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HP iPaq h6340 Wi-Fi, GSM PocketPC
The ideal mobile companion?
You can also choose to send SMS messages from here as well, which is pretty handy. To make your text messaging, and in fact your emailing easier, HP has also included a clip on keyboard in the box. The keyboard is a commendable bundled accessory, but I found it a little too small for comfortable use. All things considered, I think I'd rather compose my messages with the stylus, especially since the Pocket PC Transcriber can read my admittedly messy handwriting better than most humans.
One aspect that I did find annoying in the communication functionality was the Inbox. I set up an email account so that I could download and reply to my work emails, and then set this account, aptly called Work, to be the default account. However, I discovered that if I sent an SMS message from the Phone program, when I later opened my Inbox, the account had changed to SMS. The result of this is that you end up having to constantly switch accounts if you're using the h6340 to send SMS and email. On the plus side though, just like with Internet Explorer, the Inbox program will choose the best available connectivity option when you're sending and receiving mail.
In the top right corner, above the screen you'll find the power button, as well as three indicator lights - one for GSM/GPRS, one for Bluetooth and one for Wi-Fi. When the adaptors are off these lights remain dark, but when you enable each one, they flash, to remind you that the corresponding feature is activated. Above the screen in the centre is the infrared port, which gives you a fourth wireless connectivity option. I have to say that I was a little disappointed to find that HP had not included the Nevo remote control software on the h6340. This is a little program that allows you to use a Pocket PC as a universal remote, for pretty much any piece of consumer electronics equipment. It's a great little feature, and one that I have used on many occasions with my own iPaq.
On the left hand side you'll find a headphone socket covered with a rubber bung, and a shortcut button to the voice recorder function. The latter can be programmed to be used with a different application if you prefer. On the right there are + and - buttons for the system volume, and the SD IO slot. The stylus slides into the top right corner at the rear, and is of the usual high-quality that I've come to expect from iPaq styli.
At the rear is the removable battery, behind which sits the GSM/GPRS SIM card. There's also a sliding lock that holds the battery in place - if the switch isn't in the locked position, the iPaq will refuse to power on.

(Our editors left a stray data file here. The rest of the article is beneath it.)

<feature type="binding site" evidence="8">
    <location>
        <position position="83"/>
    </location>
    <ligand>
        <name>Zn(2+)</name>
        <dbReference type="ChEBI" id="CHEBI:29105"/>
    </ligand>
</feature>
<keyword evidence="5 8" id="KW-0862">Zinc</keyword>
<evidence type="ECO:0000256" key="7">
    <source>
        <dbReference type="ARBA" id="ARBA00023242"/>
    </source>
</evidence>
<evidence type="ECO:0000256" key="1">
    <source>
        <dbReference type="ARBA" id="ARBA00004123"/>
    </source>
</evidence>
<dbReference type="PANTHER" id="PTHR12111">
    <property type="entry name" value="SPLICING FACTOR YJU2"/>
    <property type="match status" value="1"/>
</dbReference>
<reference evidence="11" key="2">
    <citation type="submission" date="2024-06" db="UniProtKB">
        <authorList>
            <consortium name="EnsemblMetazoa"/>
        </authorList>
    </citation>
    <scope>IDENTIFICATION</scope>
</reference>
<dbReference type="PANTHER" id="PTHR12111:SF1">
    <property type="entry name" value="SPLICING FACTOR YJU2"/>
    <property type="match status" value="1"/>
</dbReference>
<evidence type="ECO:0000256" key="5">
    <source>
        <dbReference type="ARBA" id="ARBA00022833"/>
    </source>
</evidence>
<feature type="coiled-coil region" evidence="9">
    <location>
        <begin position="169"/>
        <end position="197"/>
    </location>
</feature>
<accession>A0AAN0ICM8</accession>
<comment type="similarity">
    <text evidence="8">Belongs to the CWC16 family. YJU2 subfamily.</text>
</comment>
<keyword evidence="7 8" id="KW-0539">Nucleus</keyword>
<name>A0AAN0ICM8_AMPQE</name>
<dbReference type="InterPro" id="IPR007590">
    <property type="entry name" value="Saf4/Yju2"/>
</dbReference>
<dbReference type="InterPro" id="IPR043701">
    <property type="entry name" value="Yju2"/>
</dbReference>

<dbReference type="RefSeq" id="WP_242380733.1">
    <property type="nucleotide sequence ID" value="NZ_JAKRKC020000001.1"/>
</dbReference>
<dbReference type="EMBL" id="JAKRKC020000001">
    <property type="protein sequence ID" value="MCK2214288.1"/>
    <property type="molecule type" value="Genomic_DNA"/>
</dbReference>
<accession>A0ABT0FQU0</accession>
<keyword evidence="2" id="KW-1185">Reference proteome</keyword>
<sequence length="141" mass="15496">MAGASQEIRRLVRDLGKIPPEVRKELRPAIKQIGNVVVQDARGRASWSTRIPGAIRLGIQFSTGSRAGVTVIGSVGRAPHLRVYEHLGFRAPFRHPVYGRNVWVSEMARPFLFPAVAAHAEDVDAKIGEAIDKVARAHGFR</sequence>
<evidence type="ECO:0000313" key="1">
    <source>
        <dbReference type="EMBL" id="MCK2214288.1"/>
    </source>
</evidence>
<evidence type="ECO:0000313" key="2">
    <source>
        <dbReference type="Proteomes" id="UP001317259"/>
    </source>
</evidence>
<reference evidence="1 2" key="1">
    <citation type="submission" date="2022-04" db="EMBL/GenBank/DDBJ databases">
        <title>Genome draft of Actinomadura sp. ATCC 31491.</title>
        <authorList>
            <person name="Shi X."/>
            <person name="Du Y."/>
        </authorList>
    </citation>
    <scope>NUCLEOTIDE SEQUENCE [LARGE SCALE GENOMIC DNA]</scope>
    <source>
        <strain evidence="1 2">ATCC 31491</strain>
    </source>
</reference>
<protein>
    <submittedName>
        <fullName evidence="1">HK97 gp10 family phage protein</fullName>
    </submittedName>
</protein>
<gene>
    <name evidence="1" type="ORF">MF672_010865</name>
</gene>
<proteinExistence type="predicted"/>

In the box you get the iPaq itself, the aforementioned keyboard, a power adaptor, a carrying case and a docking cradle. I'm a big fan of docking cradles and I just can't understand why PalmOne no longer bundles them with its PDAs, especially since Palm Pilots were the devices that introduced them in the first place. The cradle supplied with the h6340 is a good one - as well as having a space for the iPaq there's also a slot to charge a second battery simultaneously. The USB cable is hard wired into the cradle, while a power socked is also in evidence for the power supply to plug into - the iPaq can charge over USB, but it will charge more quickly using the power supply. If you want to charge the h6340 without the docking cradle, there's also an adapter in the box for this purpose - the adapter allows the power supply to plug into the connector at the base of the iPaq.
So, is the iPaq h6340 the perfect mobile companion? Well, not quite, but it's very nearly there. The lack of voice dialling is a major disappointment, since I don't want to be taking a device this size out of my bag every time I want to make a call. Also, the annoying account switching if you're a regular user of both SMS and email really shouldn't happen.
But despite all the issues and niggles, the h6340 is still the closest thing I've seen to a pocket size device that can serve all your mobile needs. And with a retail price of £458 including VAT, it's decent value as well. If you're thinking that's a lot for a PDA, don't forget that the h6340 is also a quad-band mobile phone, and if you want to buy one of the latest mobile phones without a contract, you'll probably end up paying a few hundred pounds for the privilege. No, the iPaq h6340 isn't perfect, but it's close enough to win my recommendation.
If you want a pocket-sized companion that can do pretty much everything, you should take a long hard look at the iPaq h6340. It may not have the fastest CPU or the most memory, but it is a cracking little PDA, with more connection options than London Underground.
|HP iPaq 6340
|£458 inc. VAT
|The HP website
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